Pilsner des Rapides

Pilsner des Rapides
Alcohol content
36 IBU

Pilsner des Rapides

The Gatineau River was known to the Algonquins as the rippled river, due to the importance of its perilous rapids, including the Farmer’s Rapids.  Blond with a clean bitterness and peppery-citrus aromas, this lager delivers a generous malt like freshly baked bread.

343 km long, it originates at Lac du Pain de Sucre in La Tuque and flows into the Ottawa River at Pointe Gatineau. The river is said to have been an important fur-trading route in the region, and was later one of the main transportation routes for logs. Today, the river still has major rapids, but the installation of 4 hydroelectric dams has created several calmer zones.  Two of these dams are located in the Collines-de-l’Outaouais, 1 km apart: the Chelsea power station and Farmer’s Rapids, with Gatineau on the east bank and Chelsea on the west.

But what of the river’s name? The name is generally attributed to Nicolas Gastineau dit Duplessis (1627-1689), a notary from Trois-Rivières who was involved in the fur trade.  He is said to have used the river for commercial purposes and lost his life by drowning. Others attribute the name to his sons Nicolas and Jean Gatineau, who are said to have set up a trading post at the confluence of the Gatineau and Outaouais rivers, now known as Pointe-Gatineau. But none of these facts have been proven beyond doubt, and the Hudson’s Bay Company has no record of a trading post at this location, nor any indication that this river was ever used for fur trading, or that the Gatineau family ever traveled or perished there. 

But what about the origin of the name? The Anishinàbeg people who inhabited the area called this river Tenàgàdino Zìbì or Tenàgàdin Zìbì, meaning the rippled river. This was an unwritten language, so the current name may be a distortion of the native name. Early maps of this river show the names Lettinoe, Nàgàtinong, Àgatinung, Gatteno, Gatino, Gateno, Gattino and Gatina. A map with the name Gatineau calligraphed on it was produced in 1821.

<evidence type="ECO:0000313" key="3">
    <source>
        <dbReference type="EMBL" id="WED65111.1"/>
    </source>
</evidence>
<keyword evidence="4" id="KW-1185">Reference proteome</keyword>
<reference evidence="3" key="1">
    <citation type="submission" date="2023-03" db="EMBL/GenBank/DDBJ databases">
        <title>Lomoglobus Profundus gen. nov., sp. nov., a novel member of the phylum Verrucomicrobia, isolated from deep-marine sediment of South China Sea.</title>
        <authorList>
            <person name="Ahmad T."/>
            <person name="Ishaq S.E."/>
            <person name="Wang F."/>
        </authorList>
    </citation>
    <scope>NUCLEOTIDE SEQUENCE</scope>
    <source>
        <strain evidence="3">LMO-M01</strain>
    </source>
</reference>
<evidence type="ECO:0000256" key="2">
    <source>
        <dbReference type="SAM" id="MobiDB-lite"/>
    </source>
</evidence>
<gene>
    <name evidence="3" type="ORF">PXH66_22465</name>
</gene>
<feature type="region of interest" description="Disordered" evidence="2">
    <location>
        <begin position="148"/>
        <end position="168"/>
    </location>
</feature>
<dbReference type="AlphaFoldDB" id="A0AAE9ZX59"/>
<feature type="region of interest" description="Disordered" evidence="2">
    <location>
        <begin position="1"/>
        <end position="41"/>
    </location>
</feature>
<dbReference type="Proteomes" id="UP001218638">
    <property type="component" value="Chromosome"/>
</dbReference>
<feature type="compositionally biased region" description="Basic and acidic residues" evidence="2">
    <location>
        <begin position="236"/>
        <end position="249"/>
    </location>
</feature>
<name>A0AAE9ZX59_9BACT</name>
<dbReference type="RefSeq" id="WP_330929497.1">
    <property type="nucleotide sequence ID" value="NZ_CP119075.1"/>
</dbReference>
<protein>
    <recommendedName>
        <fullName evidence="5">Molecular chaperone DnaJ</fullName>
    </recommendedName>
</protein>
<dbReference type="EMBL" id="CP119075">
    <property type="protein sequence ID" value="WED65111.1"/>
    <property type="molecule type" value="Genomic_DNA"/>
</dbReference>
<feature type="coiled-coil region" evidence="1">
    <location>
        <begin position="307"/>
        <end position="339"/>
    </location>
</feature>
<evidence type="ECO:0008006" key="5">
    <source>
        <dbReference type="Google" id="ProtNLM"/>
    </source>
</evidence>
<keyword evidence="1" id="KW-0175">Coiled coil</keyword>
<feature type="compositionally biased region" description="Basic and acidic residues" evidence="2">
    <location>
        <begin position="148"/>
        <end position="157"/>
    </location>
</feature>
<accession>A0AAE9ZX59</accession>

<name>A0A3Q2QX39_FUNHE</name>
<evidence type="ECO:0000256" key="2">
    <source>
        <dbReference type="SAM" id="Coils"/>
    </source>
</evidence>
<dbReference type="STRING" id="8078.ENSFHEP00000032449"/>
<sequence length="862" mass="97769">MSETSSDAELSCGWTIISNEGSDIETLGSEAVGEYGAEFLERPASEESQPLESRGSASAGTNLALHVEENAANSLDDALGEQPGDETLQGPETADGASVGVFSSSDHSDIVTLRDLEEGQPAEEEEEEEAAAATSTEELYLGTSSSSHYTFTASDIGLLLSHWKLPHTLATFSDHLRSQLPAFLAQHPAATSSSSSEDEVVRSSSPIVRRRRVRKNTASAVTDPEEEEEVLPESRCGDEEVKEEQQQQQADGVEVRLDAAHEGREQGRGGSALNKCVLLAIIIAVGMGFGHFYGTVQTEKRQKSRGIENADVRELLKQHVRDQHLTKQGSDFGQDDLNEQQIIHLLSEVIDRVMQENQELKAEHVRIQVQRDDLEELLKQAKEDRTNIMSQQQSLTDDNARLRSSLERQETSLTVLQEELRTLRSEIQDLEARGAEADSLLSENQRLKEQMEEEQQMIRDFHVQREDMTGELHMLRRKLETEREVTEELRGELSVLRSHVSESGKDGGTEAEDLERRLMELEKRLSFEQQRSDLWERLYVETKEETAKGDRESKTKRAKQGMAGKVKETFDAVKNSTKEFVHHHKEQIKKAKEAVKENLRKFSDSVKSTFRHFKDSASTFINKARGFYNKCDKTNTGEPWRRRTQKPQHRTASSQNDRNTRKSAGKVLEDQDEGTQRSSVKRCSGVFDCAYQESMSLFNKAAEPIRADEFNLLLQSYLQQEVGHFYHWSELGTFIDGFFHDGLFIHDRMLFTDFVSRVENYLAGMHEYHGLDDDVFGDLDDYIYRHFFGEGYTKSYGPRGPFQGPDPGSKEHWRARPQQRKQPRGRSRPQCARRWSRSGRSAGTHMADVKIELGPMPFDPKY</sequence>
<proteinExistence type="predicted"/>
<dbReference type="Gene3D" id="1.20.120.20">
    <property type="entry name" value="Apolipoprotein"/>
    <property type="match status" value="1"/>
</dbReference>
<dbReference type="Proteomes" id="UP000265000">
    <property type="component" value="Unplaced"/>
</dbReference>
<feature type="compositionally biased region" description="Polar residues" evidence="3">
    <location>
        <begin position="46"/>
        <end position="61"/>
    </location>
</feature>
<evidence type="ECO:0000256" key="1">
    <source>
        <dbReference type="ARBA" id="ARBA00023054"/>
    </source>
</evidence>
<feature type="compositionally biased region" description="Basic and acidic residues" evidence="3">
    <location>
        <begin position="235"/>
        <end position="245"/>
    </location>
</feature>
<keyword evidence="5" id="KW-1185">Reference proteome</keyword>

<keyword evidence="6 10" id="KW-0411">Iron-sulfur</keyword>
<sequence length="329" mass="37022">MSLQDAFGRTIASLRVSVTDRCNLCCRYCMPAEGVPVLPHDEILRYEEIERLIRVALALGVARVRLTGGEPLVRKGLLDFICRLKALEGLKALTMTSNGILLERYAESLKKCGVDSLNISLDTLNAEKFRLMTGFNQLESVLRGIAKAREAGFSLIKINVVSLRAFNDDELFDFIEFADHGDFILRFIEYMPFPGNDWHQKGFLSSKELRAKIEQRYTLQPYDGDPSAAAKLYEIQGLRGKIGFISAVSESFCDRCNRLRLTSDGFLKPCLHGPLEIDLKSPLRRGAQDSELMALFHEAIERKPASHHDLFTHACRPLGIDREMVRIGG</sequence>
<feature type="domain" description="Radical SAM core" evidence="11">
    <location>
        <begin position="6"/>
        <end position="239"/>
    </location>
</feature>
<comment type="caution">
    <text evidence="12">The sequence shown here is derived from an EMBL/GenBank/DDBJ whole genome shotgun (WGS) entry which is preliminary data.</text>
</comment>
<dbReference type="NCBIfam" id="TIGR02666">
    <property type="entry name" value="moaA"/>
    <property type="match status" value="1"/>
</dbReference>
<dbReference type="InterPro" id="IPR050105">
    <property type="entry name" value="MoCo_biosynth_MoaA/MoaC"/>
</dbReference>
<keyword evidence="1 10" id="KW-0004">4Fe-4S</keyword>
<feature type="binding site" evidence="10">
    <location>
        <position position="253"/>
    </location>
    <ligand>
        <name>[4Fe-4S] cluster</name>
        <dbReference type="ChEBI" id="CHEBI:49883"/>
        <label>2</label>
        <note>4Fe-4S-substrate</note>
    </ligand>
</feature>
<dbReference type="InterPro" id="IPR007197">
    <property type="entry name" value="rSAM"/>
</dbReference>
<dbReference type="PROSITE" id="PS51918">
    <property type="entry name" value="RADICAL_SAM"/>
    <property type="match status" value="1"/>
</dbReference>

But whatever the real origin of the river’s name, its rapids have inspired us to brew a clean, refreshing pilsner with a sharp bitterness and round maltiness. It’s firmly rooted in the European pilsner tradition. 

The beer’s malt base comes from modern pilsner malt from Innomalt in Sherbrooke, with a little Vienna from Malterie Caux-Laflamme in Beauce. For bittering, we went for Magnum and Triple Perle, and added new experimental hybrid poetically called EXP A for aromatics. All these hops come from Houblonnière Lupuline in Pontiac. Finally, a lager yeast from Labo Solution brassicole in Bas-Saint-Laurent completes the magic.



What could be fresher than a vigorous river than a good Pilsner? Ideal for a refreshing beer, Pilsner des Rapides pays homage to the Gatineau River and its many frisky passages, a well-chosen name for a style of beer that we like to enjoy at any time, alone or among friends.  Often paired with potato chips in front of a game or with stadium food, it also works well with a multitude of more complex dishes. From grilled proteins and sausages to pizza and all things spicy and tangy, it’s guaranteed to bring out the best in your taste buds and cleanse your palate.